Record: 4-0

Week 5: Sun., Oct. 7 vs. Cleveland @ 1:00

With all due respect to Yi! News’s libertarian contributor Brian Ruddock, there’s a better chance Drew Carey leads the Indians to the World Series than the Giants losing this game. I’m more scared of Mike Holmgren’s mustache than I am of Brandon Weeden.

Record: 5-0

Week 6: Sun., Oct. 14 at San Francisco @ 4:15

A rematch of the very close NFC Championship Game. This one has added tension since the Niners employed the old saying, “If you can’t beat ‘em, take their backups,” and signed Super Bowl hero Mario Manningham and frustrating bigmouth Brandon Jacobs. They also added Randy Moss, who I think plays for the Phillies right now. While Jim Harbaugh is crazy and unpredictable, thanks to the released Gregg Williams audiotape, the Giants will know exactly where to attack San Francisco!

Record: 6-0

Week 7: Sun., Oct. 21 vs. Washington @ 1:00

The Redskin did beat the Giants twice last season, but that was with the unbeatable football legend that is Rex Grossman. With the even less athletic Robert Griffin III at quarterback, the Giants will have no issues with this mediocre team. A rookie? Just forfeit, Shanahan.

Record: 7-0

Week 8: Sun., Oct. 28 at Dallas @ 4:15

These clowns again? The Giants haven’t lost in Jerry’s House. Notice that I did not include “yet” at the end of the previous sentence.

Record: 8-0

Week 9: Sun., Nov. 4 vs. Pittsburgh @ 4:15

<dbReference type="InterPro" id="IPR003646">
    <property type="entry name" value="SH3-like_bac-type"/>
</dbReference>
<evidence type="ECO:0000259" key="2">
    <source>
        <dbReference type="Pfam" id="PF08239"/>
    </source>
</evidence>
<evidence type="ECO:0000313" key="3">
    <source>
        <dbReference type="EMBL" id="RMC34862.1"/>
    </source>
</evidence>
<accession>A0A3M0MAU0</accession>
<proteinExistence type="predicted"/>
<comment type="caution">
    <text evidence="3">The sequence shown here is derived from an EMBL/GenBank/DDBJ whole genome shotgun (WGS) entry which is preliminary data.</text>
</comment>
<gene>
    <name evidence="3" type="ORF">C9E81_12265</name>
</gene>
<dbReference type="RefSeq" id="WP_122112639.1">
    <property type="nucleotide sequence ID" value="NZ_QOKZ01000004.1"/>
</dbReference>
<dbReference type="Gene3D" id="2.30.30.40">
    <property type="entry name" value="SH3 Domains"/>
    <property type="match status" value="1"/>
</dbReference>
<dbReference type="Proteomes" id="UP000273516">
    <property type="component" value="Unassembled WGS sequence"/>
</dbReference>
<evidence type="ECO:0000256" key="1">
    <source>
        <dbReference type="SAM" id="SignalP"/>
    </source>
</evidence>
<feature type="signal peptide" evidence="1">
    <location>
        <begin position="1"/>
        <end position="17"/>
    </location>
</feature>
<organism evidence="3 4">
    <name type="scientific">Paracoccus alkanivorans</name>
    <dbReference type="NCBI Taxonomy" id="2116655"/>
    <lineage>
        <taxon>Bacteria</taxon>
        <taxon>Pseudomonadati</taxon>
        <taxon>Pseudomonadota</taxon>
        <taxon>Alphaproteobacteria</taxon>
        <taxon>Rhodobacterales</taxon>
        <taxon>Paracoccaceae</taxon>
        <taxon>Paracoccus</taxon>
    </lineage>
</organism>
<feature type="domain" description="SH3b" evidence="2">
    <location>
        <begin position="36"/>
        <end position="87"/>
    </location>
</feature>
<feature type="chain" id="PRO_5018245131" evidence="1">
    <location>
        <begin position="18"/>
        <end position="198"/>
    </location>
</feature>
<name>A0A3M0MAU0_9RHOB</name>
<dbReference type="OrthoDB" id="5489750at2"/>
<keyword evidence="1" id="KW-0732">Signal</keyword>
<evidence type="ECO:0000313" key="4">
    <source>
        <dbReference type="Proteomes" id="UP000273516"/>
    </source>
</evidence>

There’s a lot on the line in this one, as the Maras battle the Rooneys to see which grandparents the Girl with the Dragon Tattoo considers her favorites. I’ll point out there is an Ikea (the Wal-Mart of Sweden) off the New Jersey Turnpike. Advantage: Giants. Also, Eli Manning’s Southern genteel classiness will outshine the dastardly villain that is Ben Roethlisberger.

Record: 9-0

Week 10: Sun., Nov. 11 at Cincinnati @ 1:00

Am I supposed to be worried about Andy Dalton? The man has no soul, people.

Record: 10-0

Week 11: BYE

Lest the Giants lose their winning ways, I am certain that during their off week, Victor Cruz and Hakeem Nicks will win a two-on-two ping-pong tournament, Antrel Rolle will defeat every child that challenges him to the sample XBOX at Best Buy and Tom Coughlin will defeat himself in Solitaire.

Record: 10-0

Week 12: Sun., Nov. 25 vs. Green Bay @ 8:20